What's the difference?

Baking By cadgurl07 Updated 17 May 2010 , 1:25pm by all4cake

cadgurl07 Posted 4 May 2010 , 1:48pm
post #1 of 32

What's the difference between a French buttercream and the regular buttercream with butter and shortening? And if anyone has a French buttercream recipe they'd like to share that they have had success with. It would be greatly appreciated.
Thank you!

31 replies
sweetiesbykim Posted 4 May 2010 , 2:07pm
post #2 of 32

A French BC is cooked, and the American BC is the powdered sugar mixed with butter/shortening. I use SMBC, but I've seen lots of French BC recipes online -just google for them icon_smile.gif

all4cake Posted 4 May 2010 , 2:22pm
post #3 of 32

French buttercream uses egg yolks, butter, granulated sugar, and flavoring....it can be made using the same method as for IMBC or SMBC (I've done it both ways with success).

There is a frosting (debate still carries on over it being the AUTHENTIC red velvet cake frosting) some call french buttercream... aka Mary Kay frosting, flour frosting, pudding frosting...and about ten thousand other names, that is made by cooking milk and flour until thickened, allowing to cool...beating the hell out of it with granulated sugar, then incorporating a combination of margerine/butter/shortening, and flavoring..........this is awesome to fill cupcakes with!

the other, like sweetiesbykim stated is made altogether differently.

oooooooooooooh, I completely forgot about the one that is made like American buttercream(with shortening/butter, powdered sugar) where either whole eggs or just yolks are added...UNCOOKED(UGH)...to the mixture....geeeeeeeez...reckon they're tryin' to call that french buttercream?

cadgurl07 Posted 6 May 2010 , 11:55am
post #4 of 32

Thank you! When I googled it I got two different kinds....but none with yolks. The one I would have to cook flour and whipping cream...the other was with all egg whites, sugar, and butter. Being that I found more than one I'll have to talk it over with my friend, for whom I'm doing the cake for. Thank you for all the information and clarification. icon_smile.gif

all4cake Posted 6 May 2010 , 12:14pm
post #5 of 32

The one made with whites and granulated sugar can be either swiss meringue buttercream or italian meringue buttercream....french is made with just yolks (can also be made with whole eggs too) but with the same process as the previous two.

http://www.cdkitchen.com/recipes/recs/1425/French-Butter-Cream130180.shtml (for starters)


http://www.foodnetwork.com/recipes/food-network-challenge/french-buttercream-recipe/reviews/index.html (scroll to chef kelly's comments)

http://www.pastrysampler.com/Questions_and_Answers/buttercream.htm (just a bit more for ya)

all4cake Posted 6 May 2010 , 12:33pm
post #6 of 32


with yolks....

cadgurl07 Posted 6 May 2010 , 12:44pm
post #7 of 32

Great thanks! Lots of useful information in there.

Would I be able to use the swiss meringue or the french buttercream to make roses and small flowers? Is there one that's better for that?

I asked what kind she wanted and she really didn't know(meringue base or the egg base)...she just wanted french buttercream. Not sure if she knows what french buttercream is.

all4cake Posted 6 May 2010 , 12:57pm
post #8 of 32

It can be decorated with, IMO, more so than with the flour based one....although that one can be decorated with too....with both, one needs to be careful of hot/warm hands...use a couple of bags so that you can switch out if one starts to get too warm....

I found it works as well as smbc or imbc when it comes to icing and decorating...this one, I would definitely recommend refrigerating...not because of stability of the decorated piece but because of the yolks...(like the others though, it is best served at room temp)

melmar02 Posted 6 May 2010 , 1:04pm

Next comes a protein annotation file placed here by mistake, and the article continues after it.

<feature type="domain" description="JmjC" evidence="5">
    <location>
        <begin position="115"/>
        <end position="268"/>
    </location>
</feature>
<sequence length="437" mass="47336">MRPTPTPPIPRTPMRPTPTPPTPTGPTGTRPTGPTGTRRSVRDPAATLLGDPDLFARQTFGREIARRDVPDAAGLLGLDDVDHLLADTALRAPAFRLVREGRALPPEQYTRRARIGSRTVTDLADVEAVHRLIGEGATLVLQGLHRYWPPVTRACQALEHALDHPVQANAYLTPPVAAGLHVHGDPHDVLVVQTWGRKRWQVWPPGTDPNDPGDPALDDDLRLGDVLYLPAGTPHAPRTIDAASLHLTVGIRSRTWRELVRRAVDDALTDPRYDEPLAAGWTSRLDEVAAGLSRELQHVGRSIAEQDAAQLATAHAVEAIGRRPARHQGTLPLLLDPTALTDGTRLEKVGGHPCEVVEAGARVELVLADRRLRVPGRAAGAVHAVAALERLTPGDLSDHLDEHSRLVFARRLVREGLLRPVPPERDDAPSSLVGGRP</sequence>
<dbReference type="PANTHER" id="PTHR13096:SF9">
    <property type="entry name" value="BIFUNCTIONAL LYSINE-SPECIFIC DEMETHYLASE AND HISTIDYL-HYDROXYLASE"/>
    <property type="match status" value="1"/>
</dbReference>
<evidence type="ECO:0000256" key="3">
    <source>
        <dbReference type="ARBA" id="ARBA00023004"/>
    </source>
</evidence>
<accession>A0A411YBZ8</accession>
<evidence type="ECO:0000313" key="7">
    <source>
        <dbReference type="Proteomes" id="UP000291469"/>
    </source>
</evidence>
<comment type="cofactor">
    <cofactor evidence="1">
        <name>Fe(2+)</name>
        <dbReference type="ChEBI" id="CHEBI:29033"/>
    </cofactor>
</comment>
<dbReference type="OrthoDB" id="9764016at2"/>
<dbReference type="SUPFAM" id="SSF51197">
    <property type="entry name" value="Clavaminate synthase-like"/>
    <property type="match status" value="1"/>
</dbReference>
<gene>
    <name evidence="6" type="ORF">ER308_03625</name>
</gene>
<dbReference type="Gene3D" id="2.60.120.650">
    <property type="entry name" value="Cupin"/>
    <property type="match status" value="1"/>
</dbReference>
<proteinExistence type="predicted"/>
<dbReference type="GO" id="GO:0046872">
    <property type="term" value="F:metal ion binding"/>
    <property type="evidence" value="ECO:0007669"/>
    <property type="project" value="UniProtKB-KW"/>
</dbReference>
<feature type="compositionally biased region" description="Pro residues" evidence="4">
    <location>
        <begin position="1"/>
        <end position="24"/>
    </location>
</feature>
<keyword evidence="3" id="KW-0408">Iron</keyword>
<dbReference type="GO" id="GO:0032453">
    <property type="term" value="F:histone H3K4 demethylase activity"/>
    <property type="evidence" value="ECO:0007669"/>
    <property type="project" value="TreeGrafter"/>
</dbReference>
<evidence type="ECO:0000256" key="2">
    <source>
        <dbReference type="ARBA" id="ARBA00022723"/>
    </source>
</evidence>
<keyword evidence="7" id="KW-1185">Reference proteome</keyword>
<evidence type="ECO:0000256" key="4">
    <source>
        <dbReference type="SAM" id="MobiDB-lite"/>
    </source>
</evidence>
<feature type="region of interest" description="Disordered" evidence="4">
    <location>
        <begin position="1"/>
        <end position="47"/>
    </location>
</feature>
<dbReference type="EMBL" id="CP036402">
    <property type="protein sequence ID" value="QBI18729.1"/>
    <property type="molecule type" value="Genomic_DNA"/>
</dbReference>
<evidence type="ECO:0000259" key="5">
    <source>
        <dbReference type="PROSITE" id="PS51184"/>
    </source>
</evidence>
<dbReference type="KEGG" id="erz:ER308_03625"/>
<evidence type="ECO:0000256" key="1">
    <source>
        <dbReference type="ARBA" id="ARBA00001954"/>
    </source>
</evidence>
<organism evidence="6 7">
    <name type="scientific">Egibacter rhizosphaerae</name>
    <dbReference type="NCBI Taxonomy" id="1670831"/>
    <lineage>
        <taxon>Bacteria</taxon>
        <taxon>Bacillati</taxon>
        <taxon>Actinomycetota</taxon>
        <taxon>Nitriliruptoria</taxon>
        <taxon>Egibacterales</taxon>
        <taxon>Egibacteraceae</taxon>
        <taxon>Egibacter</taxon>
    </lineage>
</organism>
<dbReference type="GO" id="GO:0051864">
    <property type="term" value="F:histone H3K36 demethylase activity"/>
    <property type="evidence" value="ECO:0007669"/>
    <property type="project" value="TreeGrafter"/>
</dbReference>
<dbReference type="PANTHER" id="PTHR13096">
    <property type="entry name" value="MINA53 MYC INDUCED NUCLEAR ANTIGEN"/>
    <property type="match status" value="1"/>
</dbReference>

post #9 of 32

I asked what kind she wanted and she really didn't know(meringue base or the egg base)...she just wanted french buttercream. Not sure if she knows what french buttercream is.

Sorry to hijack -
My friends have done this... They see something on Cake Boss, Ace of Cakes or a Challenge and they want it. They don't know what it is, but because a celebrity chef used it, they have to have it. I'm starting to think these cake shows are giving just enough information to the masses to get them in trouble! icon_lol.gif
Back to the original topic - how does the flavor of French Buttercream compare to American or SMBC?


all4cake Posted 6 May 2010 , 1:13pm
post #10 of 32

The french buttercream made with yolks is incredibly rich (like the difference between ice cream and ice milk but not exactly...they're both good...just one has more depth to it)...fbc and smbc/imbc are all silky smooth and luscious. American buttercream is thick, sweet and well it's delicious too...easiest to decorate with...less temperamental...most shelf stable.

melmar02, you made a good point...

OP when your friend mentioned she wanted fbc had she watched AOC? They call what they use fbc but it's actually more like smbc/imbc...

cadgurl07 Posted 6 May 2010 , 1:17pm
post #11 of 32

I would definitely recommend refrigerating...not because of stability of the decorated piece but because of the yolks...(

Would it be ok if decorated saturday morning and left out until 1pm on saturday? It's an 18" x 18" sheet cake. Being I'm just doing this as a favor for a friend...I really don't have the room in the fridge for that.


My friends have done this... They see something on cake boss, Ace of Cakes or a Challenge and they want it. They don't know what it is, but because a celebrity chef used it, they have to have it.

I this this was more of I heard this icing goes better with the cake but has never had it. She doesn't watch those cake shows.

all4cake Posted 6 May 2010 , 1:34pm
post #12 of 32

It'll be fine for several hours in an A/Ced enviroment...treat it as you would any other item with yolks....

It has been said that it can not be cooked to a high enough temperature without scrambling it...that's not true...

I cook egg based frostings, mousses, other...using the same technique for swiss meringue buttercream...stir the sugar and egg together well...place bowl with sugar/egg mixture over a pot of water...bring water to a simmer while stirring mixture, making sure to keep sides and bottom scraped...it takes a bit longer but I gain the confidence to serve it without the fear of someone getting sick from uncooked/undercooked egg products ...(I use a candy thermometer and have gone as high as 175 with the mixture... which also produces a firmer frosting...just make sure to WATCH IT CONSTANTLY...can't be sliding to the side to sip on coffee or quickly going to the fridge...)